January 2013 was an horrendous month for Stoke City. The FA Cup exit is disappointing but from the moment Manchester City were drawn we knew it was going to be a tall order to reach the 5th round. Collecting only one league point is a real let down… especially after the exuberance of December. The dismal 2-2 draw at home Wigan was a real low for our season. Whilst respecting all sides in this league it’s fair to say that when you go 2-0 up, at home to a side in the bottom three, it’s reasonable to expect to win the game. Not only were we pegged back to 2-2 we showed little desire to get back on top and win the game and seemed to settle for a draw. Wigan were so much more comfortable on the ball and must be frustrated not to have finished the job and actually pulled off an unlikely away win. Our 0-0 draw at Tottenham on December 22nd was a masterclass in defensive play. Every opponent’s run was covered and we defended collectively, cutting down angles and ensuring Spurs had nowhere to go. Another understated admirable aspect was that when defending in our own penalty box we rarely went for the tackle, so not risking an opposition penalty. That level of application focus and endeavour was Stoke City at their best. Tony Pulis must be wondering what’s changed. In his post match comments Pulis stated a need to get back to basics. That is understandable but intending to play out 0-0 draws would be as unnecessary and inexcusable as ever. The next home game is against Reading and nothing less than a win will do.
Confirmation finally arrived last week. After months of speculation Michel Platini announced 13 different cities would host the 2020 European Championship. UEFA’s claim it will be a ‘Euro for Europe’ is an honorable attempt at altruism, but it does seem it’s a situation they would have preferred to avoid…. a claim graphically illustrated by the fact Platini insisted the competition would return to it’s traditional format in 2024! The monumental error was to expand the competition to 24 teams. As well as diluting the quality of football on offer it makes staging the tournament much more complicated and a lot more expensive. The problems finding bidders to host for the 2020 competition suggested UEFA’s number crunchers were oblivious to the current precarious state of the global economy.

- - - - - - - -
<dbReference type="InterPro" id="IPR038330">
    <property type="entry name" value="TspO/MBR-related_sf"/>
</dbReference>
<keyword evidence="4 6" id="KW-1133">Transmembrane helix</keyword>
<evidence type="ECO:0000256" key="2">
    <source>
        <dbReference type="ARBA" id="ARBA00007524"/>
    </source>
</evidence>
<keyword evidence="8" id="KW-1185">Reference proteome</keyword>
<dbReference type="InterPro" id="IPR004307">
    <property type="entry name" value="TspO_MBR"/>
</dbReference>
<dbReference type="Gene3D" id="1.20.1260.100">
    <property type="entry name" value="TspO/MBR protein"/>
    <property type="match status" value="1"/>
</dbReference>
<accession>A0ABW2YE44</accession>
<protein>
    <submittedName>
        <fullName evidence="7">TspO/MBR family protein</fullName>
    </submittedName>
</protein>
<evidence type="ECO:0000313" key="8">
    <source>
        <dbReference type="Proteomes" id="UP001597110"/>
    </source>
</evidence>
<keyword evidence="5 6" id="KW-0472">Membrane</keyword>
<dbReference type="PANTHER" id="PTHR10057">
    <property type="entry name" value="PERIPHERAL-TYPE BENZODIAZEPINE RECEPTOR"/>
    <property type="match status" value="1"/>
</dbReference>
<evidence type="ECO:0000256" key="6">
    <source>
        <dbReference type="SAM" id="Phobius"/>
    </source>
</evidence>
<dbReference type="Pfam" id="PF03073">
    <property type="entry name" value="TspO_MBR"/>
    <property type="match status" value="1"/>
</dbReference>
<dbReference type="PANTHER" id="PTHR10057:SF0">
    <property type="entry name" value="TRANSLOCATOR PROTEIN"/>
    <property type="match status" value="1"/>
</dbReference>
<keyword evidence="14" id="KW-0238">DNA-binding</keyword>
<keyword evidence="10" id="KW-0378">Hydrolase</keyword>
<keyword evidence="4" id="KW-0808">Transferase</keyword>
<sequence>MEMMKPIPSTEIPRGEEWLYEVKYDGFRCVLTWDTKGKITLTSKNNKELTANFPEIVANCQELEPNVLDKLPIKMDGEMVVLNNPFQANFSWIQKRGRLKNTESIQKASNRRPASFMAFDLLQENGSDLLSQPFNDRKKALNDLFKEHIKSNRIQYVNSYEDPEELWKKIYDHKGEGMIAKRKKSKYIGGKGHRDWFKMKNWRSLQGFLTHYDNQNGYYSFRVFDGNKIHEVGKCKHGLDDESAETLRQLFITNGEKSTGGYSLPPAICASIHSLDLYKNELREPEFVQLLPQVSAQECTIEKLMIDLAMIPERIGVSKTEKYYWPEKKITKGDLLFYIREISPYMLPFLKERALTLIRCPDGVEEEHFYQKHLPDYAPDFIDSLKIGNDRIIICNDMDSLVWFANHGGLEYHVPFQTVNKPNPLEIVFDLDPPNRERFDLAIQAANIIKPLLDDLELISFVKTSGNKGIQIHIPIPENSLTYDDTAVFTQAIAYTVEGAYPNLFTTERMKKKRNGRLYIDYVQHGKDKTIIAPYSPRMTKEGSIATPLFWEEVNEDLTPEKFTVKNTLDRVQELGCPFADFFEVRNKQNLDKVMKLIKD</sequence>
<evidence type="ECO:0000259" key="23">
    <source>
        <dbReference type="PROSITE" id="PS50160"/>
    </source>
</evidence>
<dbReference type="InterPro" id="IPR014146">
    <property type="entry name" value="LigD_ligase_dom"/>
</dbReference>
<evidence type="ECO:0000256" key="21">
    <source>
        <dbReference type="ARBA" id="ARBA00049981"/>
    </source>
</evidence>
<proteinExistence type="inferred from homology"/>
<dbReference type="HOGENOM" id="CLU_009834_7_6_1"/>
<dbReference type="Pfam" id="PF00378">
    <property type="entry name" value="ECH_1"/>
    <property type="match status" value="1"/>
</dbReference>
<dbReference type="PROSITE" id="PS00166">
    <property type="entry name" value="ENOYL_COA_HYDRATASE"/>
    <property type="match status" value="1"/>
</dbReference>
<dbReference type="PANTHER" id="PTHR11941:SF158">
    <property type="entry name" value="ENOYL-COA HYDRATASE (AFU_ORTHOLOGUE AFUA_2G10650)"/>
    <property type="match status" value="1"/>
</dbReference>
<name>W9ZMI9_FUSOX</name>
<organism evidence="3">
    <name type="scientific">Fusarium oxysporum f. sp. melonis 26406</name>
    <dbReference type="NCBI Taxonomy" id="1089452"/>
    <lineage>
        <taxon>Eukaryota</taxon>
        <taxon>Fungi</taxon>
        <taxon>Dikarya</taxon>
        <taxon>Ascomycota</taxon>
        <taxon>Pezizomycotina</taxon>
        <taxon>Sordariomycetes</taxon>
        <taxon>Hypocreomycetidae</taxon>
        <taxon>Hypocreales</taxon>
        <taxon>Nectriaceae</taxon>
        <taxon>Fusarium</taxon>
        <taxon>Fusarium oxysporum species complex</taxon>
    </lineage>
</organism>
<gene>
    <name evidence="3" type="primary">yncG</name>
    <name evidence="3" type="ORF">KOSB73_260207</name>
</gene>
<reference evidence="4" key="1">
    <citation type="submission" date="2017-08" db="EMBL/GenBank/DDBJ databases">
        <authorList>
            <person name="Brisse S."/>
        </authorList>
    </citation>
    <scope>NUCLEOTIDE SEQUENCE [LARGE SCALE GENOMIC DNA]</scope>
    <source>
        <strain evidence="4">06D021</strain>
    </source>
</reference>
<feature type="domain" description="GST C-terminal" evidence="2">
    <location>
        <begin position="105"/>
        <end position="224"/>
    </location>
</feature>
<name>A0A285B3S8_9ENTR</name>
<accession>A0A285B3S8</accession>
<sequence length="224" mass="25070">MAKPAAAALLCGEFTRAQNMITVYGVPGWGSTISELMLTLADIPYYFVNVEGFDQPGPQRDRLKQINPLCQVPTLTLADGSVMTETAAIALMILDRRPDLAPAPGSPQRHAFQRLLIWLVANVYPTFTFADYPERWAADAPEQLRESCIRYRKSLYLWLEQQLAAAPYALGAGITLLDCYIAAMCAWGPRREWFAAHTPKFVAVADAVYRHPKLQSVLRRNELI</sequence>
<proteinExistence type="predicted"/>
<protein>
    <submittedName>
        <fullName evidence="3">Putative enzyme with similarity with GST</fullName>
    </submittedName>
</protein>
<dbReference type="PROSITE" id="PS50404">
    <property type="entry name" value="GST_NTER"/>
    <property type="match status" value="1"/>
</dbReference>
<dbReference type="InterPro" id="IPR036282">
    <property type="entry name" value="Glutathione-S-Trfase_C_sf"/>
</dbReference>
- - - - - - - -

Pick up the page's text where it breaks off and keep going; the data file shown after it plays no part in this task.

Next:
Paris based magazine France Football is carrying a 16 page article titled “Qatargate”. As the title suggests, the article is focused on Qatar’s successful bid to host the 2022 World Cup. The decision to award hosting rights to Qatar is perhaps the most controversial moment in FIFA’s history. It’s hard to find anybody who doesn’t feel the bid was riddled with corruption. Anything that sheds light on these murky waters is to be welcomed. If the allegations are proven to be factual the onus will be on FIFA to take 2022 off Qatar and ensure those who abused their rights are removed from the game and prosecuted.
Eventually Lance Armstrong was outed. Tenacious investigative journalism and the public’s clamour for truth and justice saw Armstrong exposed as the cheat he’s been. It’d be easy to see the Armstrong case in isolation but the clamour for truth over football’s administrators is just as strong. Resilient journalism and public pressure can yet shake the complaceny of those who hide away in Swiss ivory towers. It may be a long drawn out struggle but the Lance Armstrong story proves it can be done.
The most infuriating aspect of Eden Hazard kicking out at the ballboy was that it detracted attention from Swansea’s brilliant achievement. Deservedly beating Chelsea over two legs was a special moment. Unfortunately, they didn’t get the credit they richly deserve because the media were fixated on one moment of stupidity. Michael Laudrup has done a remarkable job so far at Swansea. He’s managed to continue the club’s impressive progress while mainatining the philosophy of predecessor Brendan Rogers. As for Rogers, Liverpool’s FA Cup defeat at Oldham confirms his first season managing Liverpool will prove to be trophyless. His team is making progress and we are beginning to see the his vision reach fruition. For all that there is an unavoidable irony when his previous club Swansea have reached a Wembley final and Liverpool, in time honoured tradition, are concentrating on the league!
Cape Verde is a great story to emerge from the African Nations Cup in South Africa. Their dramatic 2-1 victory over Angola secured them second place in the group and a place in the quarter finals. With a population of just 500,000 this is a huge moment for the West African nation. The feat is all the more impressive on learning that Cape Verde doesn’t actually have any grass football pitches! Their delight was understandable. To demonstrate their elation the players stormed the post match press conference, watch and smile! http://www.youtube.com/watch?v=jVW80TwcXVQ
In the modern game we can be forgiven for feeling overawed by talk of agents, TV deals business and self interest. Stories like Swansea Oldham and Cape Verde are a timely reminder why we live this football life.